Dr. Theresa Tam
Chief Public Health Officer of Canada
"Some of the communities hardest hit by the COVID-19 pandemic are also our most underserved and vulnerable communities. ScienceUpFirst is working closely with communities so they can access culturally relevant, scientifically accurate, and expertly vetted information. We want everyone to be able to protect themselves and their loved ones with evidence-informed decisions.”
Krishana Sankar, PhD
Community Partnerships Lead and Science Advisor for ScienceUpFirst
"The spread of misinformation does real harm. It is having, for example, an adverse impact on vaccine uptake and on the adoption of preventative public health strategies. It is also fueling fears and polarized public discourse. With ScienceUpFirst, we are countering misinformation on social media with proven strategies: humour, creativity, empathy, and the best available scientific evidence."
Timothy Caulfield, LLM, FRSC, FCAHS
Canada Research Chair in Health Law & Policy
Professor, Faculty of Law and School of Public Health
Research Director, Health Law Institute, University of Alberta
“We can help people feel more comfortable with getting vaccinated. CARD - Comfort, Ask questions, Relax, and Distract - is a tool that helps people to identify sources of fear or anxiety around getting needles and ways to reduce them. By inviting people to choose what suits their needs and preferences, we can improve their experiences and promote confidence in vaccination. This can increase vaccine uptake.”
Dr. Anna Taddio, Full Professor Leslie Dan
Faculty of Pharmacy, University of Toronto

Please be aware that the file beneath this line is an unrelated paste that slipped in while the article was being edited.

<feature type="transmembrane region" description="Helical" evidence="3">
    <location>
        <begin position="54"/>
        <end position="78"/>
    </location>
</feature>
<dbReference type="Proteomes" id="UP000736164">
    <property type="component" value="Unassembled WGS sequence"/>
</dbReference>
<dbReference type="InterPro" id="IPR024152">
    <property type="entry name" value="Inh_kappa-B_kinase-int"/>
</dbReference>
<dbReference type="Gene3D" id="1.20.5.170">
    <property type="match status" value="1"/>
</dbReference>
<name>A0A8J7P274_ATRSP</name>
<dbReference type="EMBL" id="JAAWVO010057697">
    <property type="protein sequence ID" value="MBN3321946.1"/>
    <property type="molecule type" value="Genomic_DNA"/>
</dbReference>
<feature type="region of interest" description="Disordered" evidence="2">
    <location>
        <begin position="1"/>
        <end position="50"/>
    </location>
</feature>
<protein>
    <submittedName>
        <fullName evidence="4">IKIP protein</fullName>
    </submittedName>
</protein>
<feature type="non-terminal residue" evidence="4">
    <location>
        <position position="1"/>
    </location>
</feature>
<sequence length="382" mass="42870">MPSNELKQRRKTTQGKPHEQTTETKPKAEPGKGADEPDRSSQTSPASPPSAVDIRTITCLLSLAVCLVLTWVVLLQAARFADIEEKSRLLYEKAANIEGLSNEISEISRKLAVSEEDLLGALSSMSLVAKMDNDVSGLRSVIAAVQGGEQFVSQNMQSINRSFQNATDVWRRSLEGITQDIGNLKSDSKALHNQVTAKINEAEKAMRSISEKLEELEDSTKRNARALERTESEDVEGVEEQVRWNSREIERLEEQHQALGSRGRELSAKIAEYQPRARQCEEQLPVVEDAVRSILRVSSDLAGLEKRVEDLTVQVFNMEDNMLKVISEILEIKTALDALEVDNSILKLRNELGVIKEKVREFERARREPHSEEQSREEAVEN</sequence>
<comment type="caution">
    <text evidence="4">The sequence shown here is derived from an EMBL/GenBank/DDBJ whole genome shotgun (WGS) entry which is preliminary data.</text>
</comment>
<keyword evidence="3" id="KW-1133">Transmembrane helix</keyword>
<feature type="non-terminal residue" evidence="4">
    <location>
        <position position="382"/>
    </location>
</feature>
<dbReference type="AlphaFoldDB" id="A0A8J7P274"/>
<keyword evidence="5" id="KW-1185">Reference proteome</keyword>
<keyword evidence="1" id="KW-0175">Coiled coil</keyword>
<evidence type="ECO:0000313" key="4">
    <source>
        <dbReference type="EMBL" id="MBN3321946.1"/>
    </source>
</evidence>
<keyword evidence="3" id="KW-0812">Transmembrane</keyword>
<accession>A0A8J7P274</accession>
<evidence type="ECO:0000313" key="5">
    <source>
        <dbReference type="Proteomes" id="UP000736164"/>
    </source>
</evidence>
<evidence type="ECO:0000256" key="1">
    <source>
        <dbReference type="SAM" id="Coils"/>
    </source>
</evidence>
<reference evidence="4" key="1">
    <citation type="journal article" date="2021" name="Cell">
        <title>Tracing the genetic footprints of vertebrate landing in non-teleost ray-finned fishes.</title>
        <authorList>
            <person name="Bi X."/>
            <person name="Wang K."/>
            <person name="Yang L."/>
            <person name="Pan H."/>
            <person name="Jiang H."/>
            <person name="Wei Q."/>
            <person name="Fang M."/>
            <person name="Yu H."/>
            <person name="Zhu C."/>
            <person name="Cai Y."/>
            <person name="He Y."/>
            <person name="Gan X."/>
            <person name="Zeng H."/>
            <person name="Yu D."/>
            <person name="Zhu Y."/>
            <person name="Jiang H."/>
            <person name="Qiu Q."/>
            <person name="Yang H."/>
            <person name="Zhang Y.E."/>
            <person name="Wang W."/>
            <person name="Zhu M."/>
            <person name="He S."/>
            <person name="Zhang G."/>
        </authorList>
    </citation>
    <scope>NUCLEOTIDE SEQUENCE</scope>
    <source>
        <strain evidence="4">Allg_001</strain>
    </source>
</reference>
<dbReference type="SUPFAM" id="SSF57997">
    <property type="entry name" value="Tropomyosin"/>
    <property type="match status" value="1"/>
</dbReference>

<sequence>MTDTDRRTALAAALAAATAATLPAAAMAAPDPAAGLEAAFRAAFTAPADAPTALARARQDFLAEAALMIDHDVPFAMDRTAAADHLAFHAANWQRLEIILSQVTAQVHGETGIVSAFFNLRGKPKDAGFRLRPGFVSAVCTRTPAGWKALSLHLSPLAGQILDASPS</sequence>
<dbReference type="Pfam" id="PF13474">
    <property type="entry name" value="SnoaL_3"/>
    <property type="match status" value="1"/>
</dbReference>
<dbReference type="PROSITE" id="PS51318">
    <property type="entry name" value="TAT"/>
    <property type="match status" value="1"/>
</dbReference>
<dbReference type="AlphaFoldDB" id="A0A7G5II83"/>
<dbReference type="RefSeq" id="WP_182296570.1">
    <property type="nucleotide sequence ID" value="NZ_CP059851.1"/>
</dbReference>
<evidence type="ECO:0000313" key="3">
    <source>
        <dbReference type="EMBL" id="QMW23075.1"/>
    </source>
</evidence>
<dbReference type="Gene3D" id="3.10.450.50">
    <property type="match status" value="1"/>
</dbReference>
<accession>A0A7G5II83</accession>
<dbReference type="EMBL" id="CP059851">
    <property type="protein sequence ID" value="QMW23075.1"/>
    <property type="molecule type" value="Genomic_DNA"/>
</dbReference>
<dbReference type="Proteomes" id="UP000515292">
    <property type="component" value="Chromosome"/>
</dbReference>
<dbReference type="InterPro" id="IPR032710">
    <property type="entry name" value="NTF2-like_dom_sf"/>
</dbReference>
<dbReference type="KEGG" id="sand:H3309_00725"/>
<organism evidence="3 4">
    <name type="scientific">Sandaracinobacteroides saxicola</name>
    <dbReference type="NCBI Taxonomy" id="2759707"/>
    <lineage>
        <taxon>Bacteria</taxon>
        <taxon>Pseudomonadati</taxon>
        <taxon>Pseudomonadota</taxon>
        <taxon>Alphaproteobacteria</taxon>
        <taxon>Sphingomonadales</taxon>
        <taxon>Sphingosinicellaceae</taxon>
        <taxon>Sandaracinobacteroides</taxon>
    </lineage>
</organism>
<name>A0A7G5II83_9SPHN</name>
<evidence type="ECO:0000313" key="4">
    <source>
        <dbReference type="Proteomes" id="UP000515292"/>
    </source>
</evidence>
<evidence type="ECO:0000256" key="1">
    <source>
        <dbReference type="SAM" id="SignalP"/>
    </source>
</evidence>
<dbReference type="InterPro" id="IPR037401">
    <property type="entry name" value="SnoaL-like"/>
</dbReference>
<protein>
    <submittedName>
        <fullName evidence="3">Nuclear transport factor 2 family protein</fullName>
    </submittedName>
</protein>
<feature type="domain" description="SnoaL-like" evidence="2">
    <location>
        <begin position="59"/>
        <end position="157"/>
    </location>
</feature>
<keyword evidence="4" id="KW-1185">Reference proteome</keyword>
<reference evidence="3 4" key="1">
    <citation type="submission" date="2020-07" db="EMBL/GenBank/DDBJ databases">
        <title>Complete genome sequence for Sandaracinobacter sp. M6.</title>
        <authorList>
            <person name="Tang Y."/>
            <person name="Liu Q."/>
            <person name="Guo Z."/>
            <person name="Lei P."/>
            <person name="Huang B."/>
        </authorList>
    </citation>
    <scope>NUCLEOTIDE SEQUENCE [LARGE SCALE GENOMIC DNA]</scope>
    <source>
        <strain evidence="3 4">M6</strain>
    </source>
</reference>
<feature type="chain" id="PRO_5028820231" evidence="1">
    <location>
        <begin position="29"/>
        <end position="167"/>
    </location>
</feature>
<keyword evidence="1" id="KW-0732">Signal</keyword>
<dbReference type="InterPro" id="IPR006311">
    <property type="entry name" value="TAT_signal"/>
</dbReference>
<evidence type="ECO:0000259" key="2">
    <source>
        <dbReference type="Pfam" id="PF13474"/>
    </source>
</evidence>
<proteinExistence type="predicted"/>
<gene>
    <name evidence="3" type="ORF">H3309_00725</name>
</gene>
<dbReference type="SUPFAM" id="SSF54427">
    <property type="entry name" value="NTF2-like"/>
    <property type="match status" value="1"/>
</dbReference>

The IPF supports projects that improve access to vaccinations and encourage vaccine acceptance and uptake. In 2020, as a response to Canada’s COVID-19 vaccination efforts and building on the early momentum of the IPF, the Government of Canada invested an additional $64 million for projects aimed at increasing vaccine confidence in Canada and to help provincial and territorial governments enhance their electronic vaccination registries.
Through the IPF, the Canadian Association of Science Centres (CASC) is receiving $1,749,578 for their project ScienceUpFirst and the University of Toronto is receiving $499,792 for their project CARD (C-Comfort, A-Ask, R-Relax, D-Distract) System.
National Immunization Awareness Week (NIAW) is observed each year to highlight and recognize the importance of immunization. Canada’s NIAW coincides with Vaccination Week in the Americas and World Immunization Week. This year, NIAW takes place from April 24 to 30, 2021.
ScienceUpFirst is celebrating National Immunization Awareness Week, Vaccination Week in the Americas, and World Immunization Week with a social media campaign featuring trusted healthcare workers across Canada answering COVID-19 vaccine questions. Follow along with the hashtags #ScienceUpFirst and #VaccinesWork.
Office of the Honourable Patty Hajdu
Minister of Health
Public Health Agency of Canada